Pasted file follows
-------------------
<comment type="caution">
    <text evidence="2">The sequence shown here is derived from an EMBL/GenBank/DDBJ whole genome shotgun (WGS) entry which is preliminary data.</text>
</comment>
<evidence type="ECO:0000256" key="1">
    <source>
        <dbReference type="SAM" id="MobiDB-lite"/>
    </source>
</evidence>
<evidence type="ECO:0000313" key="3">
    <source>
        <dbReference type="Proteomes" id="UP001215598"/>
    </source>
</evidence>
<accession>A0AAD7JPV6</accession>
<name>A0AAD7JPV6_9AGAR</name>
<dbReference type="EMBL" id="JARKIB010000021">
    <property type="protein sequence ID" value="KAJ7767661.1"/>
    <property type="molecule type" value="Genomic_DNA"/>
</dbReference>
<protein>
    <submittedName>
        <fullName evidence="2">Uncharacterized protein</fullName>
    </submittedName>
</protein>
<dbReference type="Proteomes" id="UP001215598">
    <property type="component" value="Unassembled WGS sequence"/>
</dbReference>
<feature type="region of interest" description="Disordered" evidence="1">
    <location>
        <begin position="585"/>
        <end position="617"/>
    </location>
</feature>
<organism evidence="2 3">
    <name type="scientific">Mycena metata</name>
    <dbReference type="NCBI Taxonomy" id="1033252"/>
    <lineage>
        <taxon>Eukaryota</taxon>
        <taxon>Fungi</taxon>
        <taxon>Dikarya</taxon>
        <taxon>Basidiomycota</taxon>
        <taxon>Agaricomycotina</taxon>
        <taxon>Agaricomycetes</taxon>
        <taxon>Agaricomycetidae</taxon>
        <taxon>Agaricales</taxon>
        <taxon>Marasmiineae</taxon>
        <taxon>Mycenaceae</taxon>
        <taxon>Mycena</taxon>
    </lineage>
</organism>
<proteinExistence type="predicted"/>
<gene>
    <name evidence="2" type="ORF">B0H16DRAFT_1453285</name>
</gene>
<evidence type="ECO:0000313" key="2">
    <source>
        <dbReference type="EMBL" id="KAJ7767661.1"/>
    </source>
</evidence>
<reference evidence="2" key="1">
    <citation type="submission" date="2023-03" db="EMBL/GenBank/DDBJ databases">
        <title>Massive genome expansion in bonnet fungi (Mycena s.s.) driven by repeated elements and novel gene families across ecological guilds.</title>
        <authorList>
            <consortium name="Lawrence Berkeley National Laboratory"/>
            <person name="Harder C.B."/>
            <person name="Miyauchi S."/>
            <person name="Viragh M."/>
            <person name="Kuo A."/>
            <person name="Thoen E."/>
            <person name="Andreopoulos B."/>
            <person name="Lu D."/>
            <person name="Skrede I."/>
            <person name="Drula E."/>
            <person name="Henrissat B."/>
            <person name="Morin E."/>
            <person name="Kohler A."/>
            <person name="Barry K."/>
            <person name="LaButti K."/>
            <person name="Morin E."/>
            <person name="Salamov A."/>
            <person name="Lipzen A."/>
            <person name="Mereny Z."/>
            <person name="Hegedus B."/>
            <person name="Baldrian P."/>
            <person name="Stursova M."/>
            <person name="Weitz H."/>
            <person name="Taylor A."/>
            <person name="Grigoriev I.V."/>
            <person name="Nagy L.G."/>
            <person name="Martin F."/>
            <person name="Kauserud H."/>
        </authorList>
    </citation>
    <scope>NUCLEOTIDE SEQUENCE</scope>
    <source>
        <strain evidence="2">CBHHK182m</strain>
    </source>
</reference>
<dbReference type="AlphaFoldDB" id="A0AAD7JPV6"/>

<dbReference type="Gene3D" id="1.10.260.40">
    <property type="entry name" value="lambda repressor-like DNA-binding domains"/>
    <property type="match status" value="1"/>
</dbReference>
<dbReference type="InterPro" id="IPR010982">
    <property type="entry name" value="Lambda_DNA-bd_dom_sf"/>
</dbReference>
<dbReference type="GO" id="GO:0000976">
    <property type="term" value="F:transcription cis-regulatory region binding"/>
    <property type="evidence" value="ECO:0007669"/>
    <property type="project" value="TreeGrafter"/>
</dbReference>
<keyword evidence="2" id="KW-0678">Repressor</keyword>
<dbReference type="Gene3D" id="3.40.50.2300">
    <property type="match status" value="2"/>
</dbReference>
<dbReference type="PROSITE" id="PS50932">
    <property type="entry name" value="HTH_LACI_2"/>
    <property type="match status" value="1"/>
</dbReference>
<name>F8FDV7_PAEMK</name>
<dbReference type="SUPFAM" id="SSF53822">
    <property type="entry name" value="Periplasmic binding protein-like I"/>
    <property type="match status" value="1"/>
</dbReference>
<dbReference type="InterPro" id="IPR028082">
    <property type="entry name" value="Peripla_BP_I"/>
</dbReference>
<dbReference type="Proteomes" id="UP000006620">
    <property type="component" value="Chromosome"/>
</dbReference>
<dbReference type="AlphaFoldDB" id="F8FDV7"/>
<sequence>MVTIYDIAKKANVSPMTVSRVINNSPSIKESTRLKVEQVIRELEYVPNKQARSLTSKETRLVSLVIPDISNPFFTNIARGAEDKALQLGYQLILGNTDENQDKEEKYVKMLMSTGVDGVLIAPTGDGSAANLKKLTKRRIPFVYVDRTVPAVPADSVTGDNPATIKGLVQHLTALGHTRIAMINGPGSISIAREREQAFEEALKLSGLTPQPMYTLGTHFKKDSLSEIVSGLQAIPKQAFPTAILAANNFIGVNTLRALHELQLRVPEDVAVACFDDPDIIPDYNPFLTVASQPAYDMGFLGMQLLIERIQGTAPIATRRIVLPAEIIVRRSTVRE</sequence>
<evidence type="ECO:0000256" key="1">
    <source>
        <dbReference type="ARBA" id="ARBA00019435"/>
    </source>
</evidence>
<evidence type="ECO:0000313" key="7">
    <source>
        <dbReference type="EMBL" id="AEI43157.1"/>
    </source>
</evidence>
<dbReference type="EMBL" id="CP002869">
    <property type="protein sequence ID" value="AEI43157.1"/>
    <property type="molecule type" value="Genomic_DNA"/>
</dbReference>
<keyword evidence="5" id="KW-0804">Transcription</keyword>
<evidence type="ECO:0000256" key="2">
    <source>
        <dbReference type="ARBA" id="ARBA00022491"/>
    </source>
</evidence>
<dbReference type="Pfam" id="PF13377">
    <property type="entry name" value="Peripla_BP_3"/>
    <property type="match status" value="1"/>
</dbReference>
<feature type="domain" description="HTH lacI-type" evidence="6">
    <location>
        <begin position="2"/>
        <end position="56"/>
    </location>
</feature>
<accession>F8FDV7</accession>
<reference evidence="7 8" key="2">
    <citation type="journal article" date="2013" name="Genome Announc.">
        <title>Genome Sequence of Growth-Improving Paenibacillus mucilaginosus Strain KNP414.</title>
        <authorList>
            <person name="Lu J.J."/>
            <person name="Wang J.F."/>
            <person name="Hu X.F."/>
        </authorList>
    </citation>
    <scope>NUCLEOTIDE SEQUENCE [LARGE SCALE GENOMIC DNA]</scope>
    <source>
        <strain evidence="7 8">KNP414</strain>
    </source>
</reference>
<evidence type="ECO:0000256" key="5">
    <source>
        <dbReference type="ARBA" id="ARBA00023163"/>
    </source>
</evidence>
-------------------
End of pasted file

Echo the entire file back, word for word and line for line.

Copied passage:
<comment type="caution">
    <text evidence="2">The sequence shown here is derived from an EMBL/GenBank/DDBJ whole genome shotgun (WGS) entry which is preliminary data.</text>
</comment>
<evidence type="ECO:0000256" key="1">
    <source>
        <dbReference type="SAM" id="MobiDB-lite"/>
    </source>
</evidence>
<evidence type="ECO:0000313" key="3">
    <source>
        <dbReference type="Proteomes" id="UP001215598"/>
    </source>
</evidence>
<accession>A0AAD7JPV6</accession>
<name>A0AAD7JPV6_9AGAR</name>
<dbReference type="EMBL" id="JARKIB010000021">
    <property type="protein sequence ID" value="KAJ7767661.1"/>
    <property type="molecule type" value="Genomic_DNA"/>
</dbReference>
<protein>
    <submittedName>
        <fullName evidence="2">Uncharacterized protein</fullName>
    </submittedName>
</protein>
<dbReference type="Proteomes" id="UP001215598">
    <property type="component" value="Unassembled WGS sequence"/>
</dbReference>
<feature type="region of interest" description="Disordered" evidence="1">
    <location>
        <begin position="585"/>
        <end position="617"/>
    </location>
</feature>
<organism evidence="2 3">
    <name type="scientific">Mycena metata</name>
    <dbReference type="NCBI Taxonomy" id="1033252"/>
    <lineage>
        <taxon>Eukaryota</taxon>
        <taxon>Fungi</taxon>
        <taxon>Dikarya</taxon>
        <taxon>Basidiomycota</taxon>
        <taxon>Agaricomycotina</taxon>
        <taxon>Agaricomycetes</taxon>
        <taxon>Agaricomycetidae</taxon>
        <taxon>Agaricales</taxon>
        <taxon>Marasmiineae</taxon>
        <taxon>Mycenaceae</taxon>
        <taxon>Mycena</taxon>
    </lineage>
</organism>
<proteinExistence type="predicted"/>
<gene>
    <name evidence="2" type="ORF">B0H16DRAFT_1453285</name>
</gene>
<evidence type="ECO:0000313" key="2">
    <source>
        <dbReference type="EMBL" id="KAJ7767661.1"/>
    </source>
</evidence>
<reference evidence="2" key="1">
    <citation type="submission" date="2023-03" db="EMBL/GenBank/DDBJ databases">
        <title>Massive genome expansion in bonnet fungi (Mycena s.s.) driven by repeated elements and novel gene families across ecological guilds.</title>
        <authorList>
            <consortium name="Lawrence Berkeley National Laboratory"/>
            <person name="Harder C.B."/>
            <person name="Miyauchi S."/>
            <person name="Viragh M."/>
            <person name="Kuo A."/>
            <person name="Thoen E."/>
            <person name="Andreopoulos B."/>
            <person name="Lu D."/>
            <person name="Skrede I."/>
            <person name="Drula E."/>
            <person name="Henrissat B."/>
            <person name="Morin E."/>
            <person name="Kohler A."/>
            <person name="Barry K."/>
            <person name="LaButti K."/>
            <person name="Morin E."/>
            <person name="Salamov A."/>
            <person name="Lipzen A."/>
            <person name="Mereny Z."/>
            <person name="Hegedus B."/>
            <person name="Baldrian P."/>
            <person name="Stursova M."/>
            <person name="Weitz H."/>
            <person name="Taylor A."/>
            <person name="Grigoriev I.V."/>
            <person name="Nagy L.G."/>
            <person name="Martin F."/>
            <person name="Kauserud H."/>
        </authorList>
    </citation>
    <scope>NUCLEOTIDE SEQUENCE</scope>
    <source>
        <strain evidence="2">CBHHK182m</strain>
    </source>
</reference>
<dbReference type="AlphaFoldDB" id="A0AAD7JPV6"/>

<dbReference type="Gene3D" id="1.10.260.40">
    <property type="entry name" value="lambda repressor-like DNA-binding domains"/>
    <property type="match status" value="1"/>
</dbReference>
<dbReference type="InterPro" id="IPR010982">
    <property type="entry name" value="Lambda_DNA-bd_dom_sf"/>
</dbReference>
<dbReference type="GO" id="GO:0000976">
    <property type="term" value="F:transcription cis-regulatory region binding"/>
    <property type="evidence" value="ECO:0007669"/>
    <property type="project" value="TreeGrafter"/>
</dbReference>
<keyword evidence="2" id="KW-0678">Repressor</keyword>
<dbReference type="Gene3D" id="3.40.50.2300">
    <property type="match status" value="2"/>
</dbReference>
<dbReference type="PROSITE" id="PS50932">
    <property type="entry name" value="HTH_LACI_2"/>
    <property type="match status" value="1"/>
</dbReference>
<name>F8FDV7_PAEMK</name>
<dbReference type="SUPFAM" id="SSF53822">
    <property type="entry name" value="Periplasmic binding protein-like I"/>
    <property type="match status" value="1"/>
</dbReference>
<dbReference type="InterPro" id="IPR028082">
    <property type="entry name" value="Peripla_BP_I"/>
</dbReference>
<dbReference type="Proteomes" id="UP000006620">
    <property type="component" value="Chromosome"/>
</dbReference>
<dbReference type="AlphaFoldDB" id="F8FDV7"/>
<sequence>MVTIYDIAKKANVSPMTVSRVINNSPSIKESTRLKVEQVIRELEYVPNKQARSLTSKETRLVSLVIPDISNPFFTNIARGAEDKALQLGYQLILGNTDENQDKEEKYVKMLMSTGVDGVLIAPTGDGSAANLKKLTKRRIPFVYVDRTVPAVPADSVTGDNPATIKGLVQHLTALGHTRIAMINGPGSISIAREREQAFEEALKLSGLTPQPMYTLGTHFKKDSLSEIVSGLQAIPKQAFPTAILAANNFIGVNTLRALHELQLRVPEDVAVACFDDPDIIPDYNPFLTVASQPAYDMGFLGMQLLIERIQGTAPIATRRIVLPAEIIVRRSTVRE</sequence>
<evidence type="ECO:0000256" key="1">
    <source>
        <dbReference type="ARBA" id="ARBA00019435"/>
    </source>
</evidence>
<evidence type="ECO:0000313" key="7">
    <source>
        <dbReference type="EMBL" id="AEI43157.1"/>
    </source>
</evidence>
<dbReference type="EMBL" id="CP002869">
    <property type="protein sequence ID" value="AEI43157.1"/>
    <property type="molecule type" value="Genomic_DNA"/>
</dbReference>
<keyword evidence="5" id="KW-0804">Transcription</keyword>
<evidence type="ECO:0000256" key="2">
    <source>
        <dbReference type="ARBA" id="ARBA00022491"/>
    </source>
</evidence>
<dbReference type="Pfam" id="PF13377">
    <property type="entry name" value="Peripla_BP_3"/>
    <property type="match status" value="1"/>
</dbReference>
<feature type="domain" description="HTH lacI-type" evidence="6">
    <location>
        <begin position="2"/>
        <end position="56"/>
    </location>
</feature>
<accession>F8FDV7</accession>
<reference evidence="7 8" key="2">
    <citation type="journal article" date="2013" name="Genome Announc.">
        <title>Genome Sequence of Growth-Improving Paenibacillus mucilaginosus Strain KNP414.</title>
        <authorList>
            <person name="Lu J.J."/>
            <person name="Wang J.F."/>
            <person name="Hu X.F."/>
        </authorList>
    </citation>
    <scope>NUCLEOTIDE SEQUENCE [LARGE SCALE GENOMIC DNA]</scope>
    <source>
        <strain evidence="7 8">KNP414</strain>
    </source>
</reference>
<evidence type="ECO:0000256" key="5">
    <source>
        <dbReference type="ARBA" id="ARBA00023163"/>
    </source>
</evidence>